40thieves / tags / web development

Tagged with “web development” (7)

  1. HTML5 APIs Will Change the Web: And Your Designs

    HTML5. It’s more than paving the cowpaths. It’s more than markup. There’s a lot of stuff in the spec about databases and communication protocols and blahdiblah backend juju. Some of that stuff is pretty radical. And it will change how you design websites. Why? Because for the last twenty years, web designers have been creating inside of a certain set of constraints. We’ve been limited in what’s possible by the technology that runs the web. We became so used to those limits, we stopped thinking about them. They became invisible. They Just Are. Of course the web works this certain way. Of course a user clicks and waits, the page loads, like this… but guess what? That’s not what the web will look like in the future. The constrains have changed. Come hear a non-nerd explanation of the new possibilities created by HTML5’s APIs. Don’t just wait around to see how other people implement these technologies. Learn about HTML APIs yourself, so you can design for and create the web of the future.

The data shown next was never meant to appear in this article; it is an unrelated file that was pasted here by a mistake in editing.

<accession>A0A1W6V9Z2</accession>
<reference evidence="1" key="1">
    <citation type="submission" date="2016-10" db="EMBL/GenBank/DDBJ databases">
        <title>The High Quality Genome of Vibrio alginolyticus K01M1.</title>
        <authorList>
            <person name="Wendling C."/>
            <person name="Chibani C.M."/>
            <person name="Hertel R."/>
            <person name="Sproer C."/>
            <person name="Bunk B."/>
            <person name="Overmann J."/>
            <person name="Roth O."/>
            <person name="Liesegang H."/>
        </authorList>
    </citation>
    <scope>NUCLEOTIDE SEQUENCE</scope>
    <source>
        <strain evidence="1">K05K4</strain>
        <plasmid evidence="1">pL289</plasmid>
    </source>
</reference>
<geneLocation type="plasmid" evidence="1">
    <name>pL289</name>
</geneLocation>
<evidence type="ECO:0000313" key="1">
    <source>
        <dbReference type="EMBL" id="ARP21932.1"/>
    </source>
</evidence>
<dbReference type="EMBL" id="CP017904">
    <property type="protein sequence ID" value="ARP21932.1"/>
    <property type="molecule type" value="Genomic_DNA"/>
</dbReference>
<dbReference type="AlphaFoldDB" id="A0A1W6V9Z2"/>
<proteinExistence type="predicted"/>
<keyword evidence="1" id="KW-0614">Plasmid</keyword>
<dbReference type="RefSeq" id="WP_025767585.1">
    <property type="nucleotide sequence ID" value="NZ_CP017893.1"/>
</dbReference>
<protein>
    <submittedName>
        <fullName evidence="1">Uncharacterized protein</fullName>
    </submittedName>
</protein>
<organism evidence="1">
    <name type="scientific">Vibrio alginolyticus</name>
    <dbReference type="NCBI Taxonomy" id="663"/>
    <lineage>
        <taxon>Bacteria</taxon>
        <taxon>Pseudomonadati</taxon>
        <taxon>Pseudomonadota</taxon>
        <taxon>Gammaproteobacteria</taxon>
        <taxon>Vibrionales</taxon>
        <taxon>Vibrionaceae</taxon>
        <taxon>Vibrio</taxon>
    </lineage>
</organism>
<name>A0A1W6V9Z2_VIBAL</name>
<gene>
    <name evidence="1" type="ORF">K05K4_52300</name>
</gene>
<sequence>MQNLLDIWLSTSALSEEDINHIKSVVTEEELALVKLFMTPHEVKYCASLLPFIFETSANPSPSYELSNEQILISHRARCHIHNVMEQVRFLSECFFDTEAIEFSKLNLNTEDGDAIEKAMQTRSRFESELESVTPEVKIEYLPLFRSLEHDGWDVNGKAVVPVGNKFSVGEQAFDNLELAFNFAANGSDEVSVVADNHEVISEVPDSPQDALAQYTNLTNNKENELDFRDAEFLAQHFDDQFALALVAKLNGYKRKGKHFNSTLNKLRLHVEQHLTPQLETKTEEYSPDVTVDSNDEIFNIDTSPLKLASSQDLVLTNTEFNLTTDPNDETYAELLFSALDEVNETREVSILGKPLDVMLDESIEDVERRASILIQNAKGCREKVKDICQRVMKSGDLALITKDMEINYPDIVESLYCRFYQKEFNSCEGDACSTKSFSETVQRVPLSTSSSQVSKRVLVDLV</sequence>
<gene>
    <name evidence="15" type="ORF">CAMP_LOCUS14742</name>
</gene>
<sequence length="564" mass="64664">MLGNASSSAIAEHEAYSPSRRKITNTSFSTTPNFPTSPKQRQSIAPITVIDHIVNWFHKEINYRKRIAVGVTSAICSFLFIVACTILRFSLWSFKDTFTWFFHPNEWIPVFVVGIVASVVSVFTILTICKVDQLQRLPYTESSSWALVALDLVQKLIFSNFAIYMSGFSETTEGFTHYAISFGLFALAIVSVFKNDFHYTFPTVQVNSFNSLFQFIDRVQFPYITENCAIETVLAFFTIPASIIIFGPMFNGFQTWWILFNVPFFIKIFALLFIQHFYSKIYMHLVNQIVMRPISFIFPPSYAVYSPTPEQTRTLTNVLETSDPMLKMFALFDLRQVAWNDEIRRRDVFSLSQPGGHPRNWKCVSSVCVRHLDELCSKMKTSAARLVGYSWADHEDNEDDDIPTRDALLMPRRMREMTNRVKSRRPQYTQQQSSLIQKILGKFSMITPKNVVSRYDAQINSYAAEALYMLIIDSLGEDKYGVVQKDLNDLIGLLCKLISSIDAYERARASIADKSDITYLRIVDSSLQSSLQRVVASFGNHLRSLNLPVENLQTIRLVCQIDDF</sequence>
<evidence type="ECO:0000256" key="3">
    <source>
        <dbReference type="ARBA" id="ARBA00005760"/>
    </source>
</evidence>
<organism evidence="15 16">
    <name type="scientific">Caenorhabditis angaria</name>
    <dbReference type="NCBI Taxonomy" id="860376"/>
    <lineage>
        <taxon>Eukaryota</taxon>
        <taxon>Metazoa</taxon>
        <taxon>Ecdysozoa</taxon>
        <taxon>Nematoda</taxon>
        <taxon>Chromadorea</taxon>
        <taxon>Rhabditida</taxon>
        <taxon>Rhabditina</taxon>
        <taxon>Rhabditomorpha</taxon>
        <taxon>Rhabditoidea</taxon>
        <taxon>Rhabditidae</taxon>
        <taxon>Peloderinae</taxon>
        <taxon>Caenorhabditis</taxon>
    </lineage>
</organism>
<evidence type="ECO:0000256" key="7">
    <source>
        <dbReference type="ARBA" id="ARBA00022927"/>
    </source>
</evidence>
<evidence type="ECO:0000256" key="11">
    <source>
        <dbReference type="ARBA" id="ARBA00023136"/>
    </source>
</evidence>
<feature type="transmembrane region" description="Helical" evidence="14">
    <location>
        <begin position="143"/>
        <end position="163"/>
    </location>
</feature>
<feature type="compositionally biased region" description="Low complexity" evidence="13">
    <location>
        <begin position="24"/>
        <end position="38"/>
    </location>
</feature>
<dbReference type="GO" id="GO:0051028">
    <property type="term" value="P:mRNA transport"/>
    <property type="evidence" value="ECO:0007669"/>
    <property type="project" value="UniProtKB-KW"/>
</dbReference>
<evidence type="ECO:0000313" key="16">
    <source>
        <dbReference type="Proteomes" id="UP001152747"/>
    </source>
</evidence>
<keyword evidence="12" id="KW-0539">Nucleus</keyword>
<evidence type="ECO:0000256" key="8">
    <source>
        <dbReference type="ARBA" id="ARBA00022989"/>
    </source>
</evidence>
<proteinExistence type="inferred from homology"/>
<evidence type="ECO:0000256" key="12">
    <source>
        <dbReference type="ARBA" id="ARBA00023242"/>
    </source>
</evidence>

—Huffduffed by 40thieves

  2. Careers Talk podcast: How I broke into web development

    Recent graduate Manit Sahib joins us on the phone to explain what he does as a rational tools specialist and, in the studio, we have band tracker website Songkick’s junior developer James Coglan (@jcoglan). Both share their top tips for careers in web and software development.

    Plus, Josh Picket, a 16-year-old developer being tipped by Rewired State for a very successful career, talks to us about balancing hacking with homework. He blogs at Fifteen and a Half and tweets as @LordJawsh.

    Huffduffed from http://careers.guardian.co.uk/audio/careers-talk-podcast-how-i-broke-into-web-development

    —Huffduffed by 40thieves

  3. The Big Web Show 2: HTML5 with Jeremy Keith

    Dan and Jeffrey talk with Jeremy Keith, designer, writer, speaker, and author of HTML5 for Web Designers, a new book coming out in June of 2010. They discuss the goals and inspiration behind the book, as well as what HTML5 means for both web creators and those who consume the web, covering topics that range from structure to accessibility and implementation.


    —Huffduffed by 40thieves